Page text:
The man took a step closer. “People are tryin’ to walk here; you’re gonna get yourself plowed the hell over. It’s noon in Times Square, and you’re parked right outside the damn metro entrance for crying out loud…!” The man noticed our friend’s casual dress – his faded denim, remnant from his collegiate days, his simple white tee, unadorned but creaseless – and, contrasted with his own business attire, dismissed him.

The man’s phone buzzed against his thigh, and he quickly brought it to his ear; his brow immediately furrowed. “No, I don’t have a hold on the account,” he shouted into the mouthpiece. “You’re gonna have to get off your bony ass and call over there yourself; I’m taking lunch right now, Gabrielle! And while you’re at it, find me a new secretary! Oh excuse me, assistant...I didn't know you grad students were so damned particular these days!”

“Enjoy your sandwich,” our friend mumbled, although the man had already disappeared below, leaving the foil and paper wrapper from which his roast beef on rye had emerged dripping with grease on the ground.

Five minutes passed, but he didn’t feel it.

Ten minutes, and he would’ve guessed that he was the victim of a clock wound backwards.

Fifteen minutes, and he felt a brusque tap on his right shoulder.

“Hey, sorry to bother you,” she began half-heartedly, fiddling with the cellophane that coated her pack of cigarettes. “Just wondering if you’ve got a light…?” She took a step closer, and her expensive pumps met their fate.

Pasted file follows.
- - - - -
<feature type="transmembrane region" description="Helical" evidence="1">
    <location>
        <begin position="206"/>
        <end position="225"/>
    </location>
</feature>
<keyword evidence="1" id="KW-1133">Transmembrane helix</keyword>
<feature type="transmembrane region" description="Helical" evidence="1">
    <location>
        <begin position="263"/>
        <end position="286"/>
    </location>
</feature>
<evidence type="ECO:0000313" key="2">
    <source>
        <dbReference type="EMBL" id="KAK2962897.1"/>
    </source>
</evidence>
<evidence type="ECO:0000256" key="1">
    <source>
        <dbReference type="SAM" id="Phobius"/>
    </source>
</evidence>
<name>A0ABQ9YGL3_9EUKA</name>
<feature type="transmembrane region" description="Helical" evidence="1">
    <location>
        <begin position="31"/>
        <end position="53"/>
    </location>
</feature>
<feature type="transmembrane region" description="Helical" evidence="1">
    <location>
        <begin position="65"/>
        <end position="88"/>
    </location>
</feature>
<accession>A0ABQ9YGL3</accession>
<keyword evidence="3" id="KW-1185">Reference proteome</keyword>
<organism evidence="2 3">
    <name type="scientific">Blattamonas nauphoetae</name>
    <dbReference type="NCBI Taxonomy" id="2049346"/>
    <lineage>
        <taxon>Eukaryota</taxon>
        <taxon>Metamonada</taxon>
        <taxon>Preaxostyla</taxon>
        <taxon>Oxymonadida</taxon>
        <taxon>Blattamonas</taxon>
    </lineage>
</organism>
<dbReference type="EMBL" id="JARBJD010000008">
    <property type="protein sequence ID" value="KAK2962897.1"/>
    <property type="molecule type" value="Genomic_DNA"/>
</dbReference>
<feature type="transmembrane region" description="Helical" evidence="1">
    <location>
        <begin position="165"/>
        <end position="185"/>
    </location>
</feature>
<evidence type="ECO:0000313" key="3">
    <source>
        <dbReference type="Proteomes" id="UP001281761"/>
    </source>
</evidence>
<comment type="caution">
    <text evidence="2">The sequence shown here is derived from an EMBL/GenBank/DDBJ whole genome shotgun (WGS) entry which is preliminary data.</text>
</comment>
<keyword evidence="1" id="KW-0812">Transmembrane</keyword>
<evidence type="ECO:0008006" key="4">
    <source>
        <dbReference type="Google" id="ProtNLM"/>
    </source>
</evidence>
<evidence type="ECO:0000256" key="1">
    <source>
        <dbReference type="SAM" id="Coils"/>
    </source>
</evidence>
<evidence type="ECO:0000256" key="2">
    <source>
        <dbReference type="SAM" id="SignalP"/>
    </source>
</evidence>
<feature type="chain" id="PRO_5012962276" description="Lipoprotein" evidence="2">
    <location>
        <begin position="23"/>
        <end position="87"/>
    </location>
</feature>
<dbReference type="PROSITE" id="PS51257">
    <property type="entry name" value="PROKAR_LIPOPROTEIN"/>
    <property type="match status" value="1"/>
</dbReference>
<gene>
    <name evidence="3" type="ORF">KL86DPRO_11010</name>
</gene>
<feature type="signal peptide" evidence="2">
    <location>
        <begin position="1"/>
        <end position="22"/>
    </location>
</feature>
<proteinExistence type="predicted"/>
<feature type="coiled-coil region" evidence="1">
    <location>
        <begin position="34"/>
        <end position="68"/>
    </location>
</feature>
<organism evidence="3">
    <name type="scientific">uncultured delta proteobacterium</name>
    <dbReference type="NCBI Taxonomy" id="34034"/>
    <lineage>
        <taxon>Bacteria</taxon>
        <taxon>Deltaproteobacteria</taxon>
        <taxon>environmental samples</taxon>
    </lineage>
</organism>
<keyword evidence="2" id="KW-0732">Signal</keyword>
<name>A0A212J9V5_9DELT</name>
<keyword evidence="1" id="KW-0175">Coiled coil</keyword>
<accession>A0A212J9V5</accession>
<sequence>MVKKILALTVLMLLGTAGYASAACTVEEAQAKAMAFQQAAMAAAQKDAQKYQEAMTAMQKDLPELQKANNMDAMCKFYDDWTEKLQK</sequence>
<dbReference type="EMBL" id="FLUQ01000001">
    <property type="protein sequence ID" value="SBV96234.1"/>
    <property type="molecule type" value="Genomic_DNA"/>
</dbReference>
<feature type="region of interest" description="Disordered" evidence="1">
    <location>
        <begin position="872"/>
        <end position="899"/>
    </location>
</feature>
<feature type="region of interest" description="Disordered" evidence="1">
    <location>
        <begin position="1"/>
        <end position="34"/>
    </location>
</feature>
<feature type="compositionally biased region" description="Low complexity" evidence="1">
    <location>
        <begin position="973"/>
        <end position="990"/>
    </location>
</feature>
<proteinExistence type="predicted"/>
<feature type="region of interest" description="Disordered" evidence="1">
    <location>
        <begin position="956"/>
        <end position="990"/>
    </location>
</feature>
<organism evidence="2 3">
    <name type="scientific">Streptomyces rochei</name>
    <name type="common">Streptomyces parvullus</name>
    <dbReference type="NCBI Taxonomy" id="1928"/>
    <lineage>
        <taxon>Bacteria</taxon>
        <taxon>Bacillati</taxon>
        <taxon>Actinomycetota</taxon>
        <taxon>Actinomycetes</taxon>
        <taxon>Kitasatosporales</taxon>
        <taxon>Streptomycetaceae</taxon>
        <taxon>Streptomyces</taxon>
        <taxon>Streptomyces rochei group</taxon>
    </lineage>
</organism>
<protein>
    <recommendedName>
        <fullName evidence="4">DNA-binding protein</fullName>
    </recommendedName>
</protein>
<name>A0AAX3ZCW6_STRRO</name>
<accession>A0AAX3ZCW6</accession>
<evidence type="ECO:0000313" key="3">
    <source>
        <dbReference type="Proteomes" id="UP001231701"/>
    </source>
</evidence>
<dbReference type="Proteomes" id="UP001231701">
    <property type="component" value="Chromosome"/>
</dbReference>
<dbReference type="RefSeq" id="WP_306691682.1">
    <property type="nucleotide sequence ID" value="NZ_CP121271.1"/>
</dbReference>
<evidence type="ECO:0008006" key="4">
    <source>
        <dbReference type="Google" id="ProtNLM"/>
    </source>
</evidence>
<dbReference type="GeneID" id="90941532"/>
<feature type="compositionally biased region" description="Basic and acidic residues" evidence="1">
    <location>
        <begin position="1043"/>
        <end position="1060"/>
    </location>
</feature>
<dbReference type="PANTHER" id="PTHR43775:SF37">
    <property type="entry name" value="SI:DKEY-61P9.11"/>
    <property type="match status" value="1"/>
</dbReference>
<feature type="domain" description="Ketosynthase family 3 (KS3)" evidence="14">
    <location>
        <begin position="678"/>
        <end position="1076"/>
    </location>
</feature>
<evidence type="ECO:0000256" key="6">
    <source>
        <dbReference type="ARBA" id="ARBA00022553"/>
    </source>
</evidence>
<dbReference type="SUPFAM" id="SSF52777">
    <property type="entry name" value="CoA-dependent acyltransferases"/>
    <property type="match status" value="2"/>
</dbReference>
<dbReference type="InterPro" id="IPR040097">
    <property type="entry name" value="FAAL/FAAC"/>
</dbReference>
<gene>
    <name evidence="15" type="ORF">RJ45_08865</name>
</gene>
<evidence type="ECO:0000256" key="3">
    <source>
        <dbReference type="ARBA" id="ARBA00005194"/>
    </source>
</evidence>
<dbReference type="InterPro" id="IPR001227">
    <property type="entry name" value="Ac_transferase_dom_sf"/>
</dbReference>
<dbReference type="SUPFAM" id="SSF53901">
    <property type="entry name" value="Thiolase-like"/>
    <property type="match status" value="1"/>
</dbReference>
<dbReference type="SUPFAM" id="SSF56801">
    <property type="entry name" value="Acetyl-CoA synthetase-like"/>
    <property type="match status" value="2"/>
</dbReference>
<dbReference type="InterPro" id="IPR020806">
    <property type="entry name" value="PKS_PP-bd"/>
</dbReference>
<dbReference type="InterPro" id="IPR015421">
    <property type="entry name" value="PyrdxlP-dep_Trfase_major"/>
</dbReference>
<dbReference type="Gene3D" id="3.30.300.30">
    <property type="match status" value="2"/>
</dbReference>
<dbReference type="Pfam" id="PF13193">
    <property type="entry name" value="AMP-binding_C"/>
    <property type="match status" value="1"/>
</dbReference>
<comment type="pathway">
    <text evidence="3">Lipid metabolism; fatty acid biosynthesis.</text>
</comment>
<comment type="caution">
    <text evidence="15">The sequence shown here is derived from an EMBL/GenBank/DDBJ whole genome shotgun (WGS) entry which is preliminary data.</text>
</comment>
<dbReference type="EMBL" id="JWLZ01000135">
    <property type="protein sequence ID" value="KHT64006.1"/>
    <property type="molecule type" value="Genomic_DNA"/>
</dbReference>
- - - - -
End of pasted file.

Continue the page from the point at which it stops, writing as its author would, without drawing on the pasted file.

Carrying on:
“Fuck!” she exclaimed, fishing a bottle of hand sanitizer and a napkin from her designer tote-bag. “Fuck, fuck, fuck! What kind of jerk-off leaves his nasty food wrapper on the ground like this? How am I supposed to notice that?” She dabbed at the toe of her shoe. “Do you know how fucking much I paid for these, huh?”

“Probably too much.”

Her slender, manicured fist balled the napkin in frustration, visions of wasted dollar signs still dancing in her head. “Okay dude, you know what? Why don’t you just light me? You got a Bic?”

Despite her icy blue doe-eyes and the pale sheet of shining hair poured down her back, our friend remained focused above. “Not on me, no. Sorry, ma’m,” he answered calmly, the words scarcely traveling past his teeth.

She shifted her weight from right stiletto to left, her sinewy, coltish limbs and Nordic features garnering the gawk of the bum panhandling several feet away. “Sorry, what? You’re gonna have to speak up.”

He cleared his throat. “No lighter. Sorry,” but his lips moved silently as a harried police siren wailed past.

She cast her heavily made-up eyes downwards and ruefully shook her head, her dangling diamond earrings catching the midday sun. “Look, dude,” she stated wryly. “I’ve got ten minutes to catch the line and get all the fucking way over to West Village in these shoes to turn in my portfolio. I am in desperate need of nicotine. Either light me, or don’t, but I haven’t had a drag since eight o’clock this morning; so really, you don’t wanna fuck with me right now.”

Our friend sighed, “No lighter,” still fixated up above.

The girl sneered, her lacquered lip turning up as her sloped nose crinkled in disgust. “Okay dude, what the fuck ever. Thanks for wasting my time.” She dismissed him with a flip of her hair to search for the nearest smoker before curiosity slaughtered her inner feline. She twisted her torso in our friend’s direction, fleetingly forgetting about her fashion marketing project due in eight minutes. And, in the moment, she stopped to study him – an artist and her muse.

“Mind telling me what’s got you so fascinated?”

“Nothing you couldn’t see on your own, I'd imagine.”

“Seriously dude, I told you not to fuck with me. What’s your deal?”